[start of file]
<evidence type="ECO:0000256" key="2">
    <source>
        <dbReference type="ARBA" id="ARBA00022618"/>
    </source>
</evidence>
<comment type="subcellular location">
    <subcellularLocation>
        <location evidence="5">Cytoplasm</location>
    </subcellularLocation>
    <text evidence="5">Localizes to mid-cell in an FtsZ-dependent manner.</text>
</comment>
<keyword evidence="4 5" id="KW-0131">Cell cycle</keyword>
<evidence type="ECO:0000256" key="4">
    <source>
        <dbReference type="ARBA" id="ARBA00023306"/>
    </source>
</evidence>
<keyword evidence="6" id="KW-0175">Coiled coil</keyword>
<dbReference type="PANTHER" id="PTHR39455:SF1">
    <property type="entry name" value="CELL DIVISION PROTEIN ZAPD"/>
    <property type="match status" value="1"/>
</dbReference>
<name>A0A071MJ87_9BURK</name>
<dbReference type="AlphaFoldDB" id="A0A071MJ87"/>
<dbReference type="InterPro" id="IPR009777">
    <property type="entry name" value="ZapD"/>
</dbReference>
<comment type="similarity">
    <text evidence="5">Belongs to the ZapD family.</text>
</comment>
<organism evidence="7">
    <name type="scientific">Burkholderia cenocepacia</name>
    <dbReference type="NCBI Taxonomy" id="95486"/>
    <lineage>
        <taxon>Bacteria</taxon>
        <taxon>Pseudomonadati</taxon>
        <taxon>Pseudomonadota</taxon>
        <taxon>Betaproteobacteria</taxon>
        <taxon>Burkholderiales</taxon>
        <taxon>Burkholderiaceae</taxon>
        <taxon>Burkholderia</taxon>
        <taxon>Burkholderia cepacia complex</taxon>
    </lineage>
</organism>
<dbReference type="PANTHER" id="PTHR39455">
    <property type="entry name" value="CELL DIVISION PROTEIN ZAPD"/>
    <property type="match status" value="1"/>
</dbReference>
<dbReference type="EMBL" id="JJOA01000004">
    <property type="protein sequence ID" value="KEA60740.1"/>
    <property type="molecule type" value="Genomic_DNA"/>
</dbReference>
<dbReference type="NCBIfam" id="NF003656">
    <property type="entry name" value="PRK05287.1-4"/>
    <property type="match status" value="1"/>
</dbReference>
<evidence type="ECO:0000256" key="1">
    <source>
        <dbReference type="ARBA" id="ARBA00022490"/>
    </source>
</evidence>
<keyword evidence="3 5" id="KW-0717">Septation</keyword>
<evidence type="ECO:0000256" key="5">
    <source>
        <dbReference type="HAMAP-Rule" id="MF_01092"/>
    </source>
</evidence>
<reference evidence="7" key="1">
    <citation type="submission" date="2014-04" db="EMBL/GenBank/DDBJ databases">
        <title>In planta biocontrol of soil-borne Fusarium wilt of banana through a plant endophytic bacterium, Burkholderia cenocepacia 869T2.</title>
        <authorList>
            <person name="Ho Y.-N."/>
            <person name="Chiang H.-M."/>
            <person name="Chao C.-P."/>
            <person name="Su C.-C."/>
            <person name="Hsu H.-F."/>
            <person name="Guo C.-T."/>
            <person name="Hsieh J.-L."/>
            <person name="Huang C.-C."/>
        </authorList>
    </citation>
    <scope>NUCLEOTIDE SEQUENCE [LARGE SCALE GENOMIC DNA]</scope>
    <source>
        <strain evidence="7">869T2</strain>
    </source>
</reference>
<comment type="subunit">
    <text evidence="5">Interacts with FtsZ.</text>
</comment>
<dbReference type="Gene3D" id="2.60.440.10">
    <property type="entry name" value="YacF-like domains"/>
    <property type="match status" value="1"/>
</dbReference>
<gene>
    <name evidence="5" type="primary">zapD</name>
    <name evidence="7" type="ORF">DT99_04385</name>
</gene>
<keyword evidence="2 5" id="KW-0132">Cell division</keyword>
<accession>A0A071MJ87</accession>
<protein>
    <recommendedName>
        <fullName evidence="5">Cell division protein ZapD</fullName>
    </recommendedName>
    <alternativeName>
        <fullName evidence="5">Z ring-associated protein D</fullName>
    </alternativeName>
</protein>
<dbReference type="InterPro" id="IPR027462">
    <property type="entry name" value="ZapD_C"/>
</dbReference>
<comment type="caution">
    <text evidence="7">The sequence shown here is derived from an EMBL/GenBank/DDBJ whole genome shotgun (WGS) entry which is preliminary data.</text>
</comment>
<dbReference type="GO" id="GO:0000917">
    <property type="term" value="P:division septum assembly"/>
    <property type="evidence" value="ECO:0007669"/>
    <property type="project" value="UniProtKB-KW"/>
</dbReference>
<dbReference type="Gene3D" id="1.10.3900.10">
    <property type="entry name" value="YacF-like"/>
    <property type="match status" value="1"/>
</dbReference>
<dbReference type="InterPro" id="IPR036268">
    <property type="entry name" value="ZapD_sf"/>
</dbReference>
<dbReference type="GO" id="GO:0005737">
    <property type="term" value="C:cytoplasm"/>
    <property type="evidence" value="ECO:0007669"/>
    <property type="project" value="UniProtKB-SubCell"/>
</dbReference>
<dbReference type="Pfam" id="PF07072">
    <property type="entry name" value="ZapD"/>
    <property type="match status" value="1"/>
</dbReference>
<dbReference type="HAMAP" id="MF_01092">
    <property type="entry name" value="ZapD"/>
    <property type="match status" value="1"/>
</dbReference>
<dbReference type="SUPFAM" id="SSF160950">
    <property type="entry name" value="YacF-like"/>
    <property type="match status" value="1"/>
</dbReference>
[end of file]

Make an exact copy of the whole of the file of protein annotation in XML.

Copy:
<evidence type="ECO:0000256" key="2">
    <source>
        <dbReference type="ARBA" id="ARBA00022618"/>
    </source>
</evidence>
<comment type="subcellular location">
    <subcellularLocation>
        <location evidence="5">Cytoplasm</location>
    </subcellularLocation>
    <text evidence="5">Localizes to mid-cell in an FtsZ-dependent manner.</text>
</comment>
<keyword evidence="4 5" id="KW-0131">Cell cycle</keyword>
<evidence type="ECO:0000256" key="4">
    <source>
        <dbReference type="ARBA" id="ARBA00023306"/>
    </source>
</evidence>
<keyword evidence="6" id="KW-0175">Coiled coil</keyword>
<dbReference type="PANTHER" id="PTHR39455:SF1">
    <property type="entry name" value="CELL DIVISION PROTEIN ZAPD"/>
    <property type="match status" value="1"/>
</dbReference>
<name>A0A071MJ87_9BURK</name>
<dbReference type="AlphaFoldDB" id="A0A071MJ87"/>
<dbReference type="InterPro" id="IPR009777">
    <property type="entry name" value="ZapD"/>
</dbReference>
<comment type="similarity">
    <text evidence="5">Belongs to the ZapD family.</text>
</comment>
<organism evidence="7">
    <name type="scientific">Burkholderia cenocepacia</name>
    <dbReference type="NCBI Taxonomy" id="95486"/>
    <lineage>
        <taxon>Bacteria</taxon>
        <taxon>Pseudomonadati</taxon>
        <taxon>Pseudomonadota</taxon>
        <taxon>Betaproteobacteria</taxon>
        <taxon>Burkholderiales</taxon>
        <taxon>Burkholderiaceae</taxon>
        <taxon>Burkholderia</taxon>
        <taxon>Burkholderia cepacia complex</taxon>
    </lineage>
</organism>
<dbReference type="PANTHER" id="PTHR39455">
    <property type="entry name" value="CELL DIVISION PROTEIN ZAPD"/>
    <property type="match status" value="1"/>
</dbReference>
<dbReference type="EMBL" id="JJOA01000004">
    <property type="protein sequence ID" value="KEA60740.1"/>
    <property type="molecule type" value="Genomic_DNA"/>
</dbReference>
<dbReference type="NCBIfam" id="NF003656">
    <property type="entry name" value="PRK05287.1-4"/>
    <property type="match status" value="1"/>
</dbReference>
<evidence type="ECO:0000256" key="1">
    <source>
        <dbReference type="ARBA" id="ARBA00022490"/>
    </source>
</evidence>
<keyword evidence="3 5" id="KW-0717">Septation</keyword>
<evidence type="ECO:0000256" key="5">
    <source>
        <dbReference type="HAMAP-Rule" id="MF_01092"/>
    </source>
</evidence>
<reference evidence="7" key="1">
    <citation type="submission" date="2014-04" db="EMBL/GenBank/DDBJ databases">
        <title>In planta biocontrol of soil-borne Fusarium wilt of banana through a plant endophytic bacterium, Burkholderia cenocepacia 869T2.</title>
        <authorList>
            <person name="Ho Y.-N."/>
            <person name="Chiang H.-M."/>
            <person name="Chao C.-P."/>
            <person name="Su C.-C."/>
            <person name="Hsu H.-F."/>
            <person name="Guo C.-T."/>
            <person name="Hsieh J.-L."/>
            <person name="Huang C.-C."/>
        </authorList>
    </citation>
    <scope>NUCLEOTIDE SEQUENCE [LARGE SCALE GENOMIC DNA]</scope>
    <source>
        <strain evidence="7">869T2</strain>
    </source>
</reference>
<comment type="subunit">
    <text evidence="5">Interacts with FtsZ.</text>
</comment>
<dbReference type="Gene3D" id="2.60.440.10">
    <property type="entry name" value="YacF-like domains"/>
    <property type="match status" value="1"/>
</dbReference>
<gene>
    <name evidence="5" type="primary">zapD</name>
    <name evidence="7" type="ORF">DT99_04385</name>
</gene>
<keyword evidence="2 5" id="KW-0132">Cell division</keyword>
<accession>A0A071MJ87</accession>
<protein>
    <recommendedName>
        <fullName evidence="5">Cell division protein ZapD</fullName>
    </recommendedName>
    <alternativeName>
        <fullName evidence="5">Z ring-associated protein D</fullName>
    </alternativeName>
</protein>
<dbReference type="InterPro" id="IPR027462">
    <property type="entry name" value="ZapD_C"/>
</dbReference>
<comment type="caution">
    <text evidence="7">The sequence shown here is derived from an EMBL/GenBank/DDBJ whole genome shotgun (WGS) entry which is preliminary data.</text>
</comment>
<dbReference type="GO" id="GO:0000917">
    <property type="term" value="P:division septum assembly"/>
    <property type="evidence" value="ECO:0007669"/>
    <property type="project" value="UniProtKB-KW"/>
</dbReference>
<dbReference type="Gene3D" id="1.10.3900.10">
    <property type="entry name" value="YacF-like"/>
    <property type="match status" value="1"/>
</dbReference>
<dbReference type="InterPro" id="IPR036268">
    <property type="entry name" value="ZapD_sf"/>
</dbReference>
<dbReference type="GO" id="GO:0005737">
    <property type="term" value="C:cytoplasm"/>
    <property type="evidence" value="ECO:0007669"/>
    <property type="project" value="UniProtKB-SubCell"/>
</dbReference>
<dbReference type="Pfam" id="PF07072">
    <property type="entry name" value="ZapD"/>
    <property type="match status" value="1"/>
</dbReference>
<dbReference type="HAMAP" id="MF_01092">
    <property type="entry name" value="ZapD"/>
    <property type="match status" value="1"/>
</dbReference>
<dbReference type="SUPFAM" id="SSF160950">
    <property type="entry name" value="YacF-like"/>
    <property type="match status" value="1"/>
</dbReference>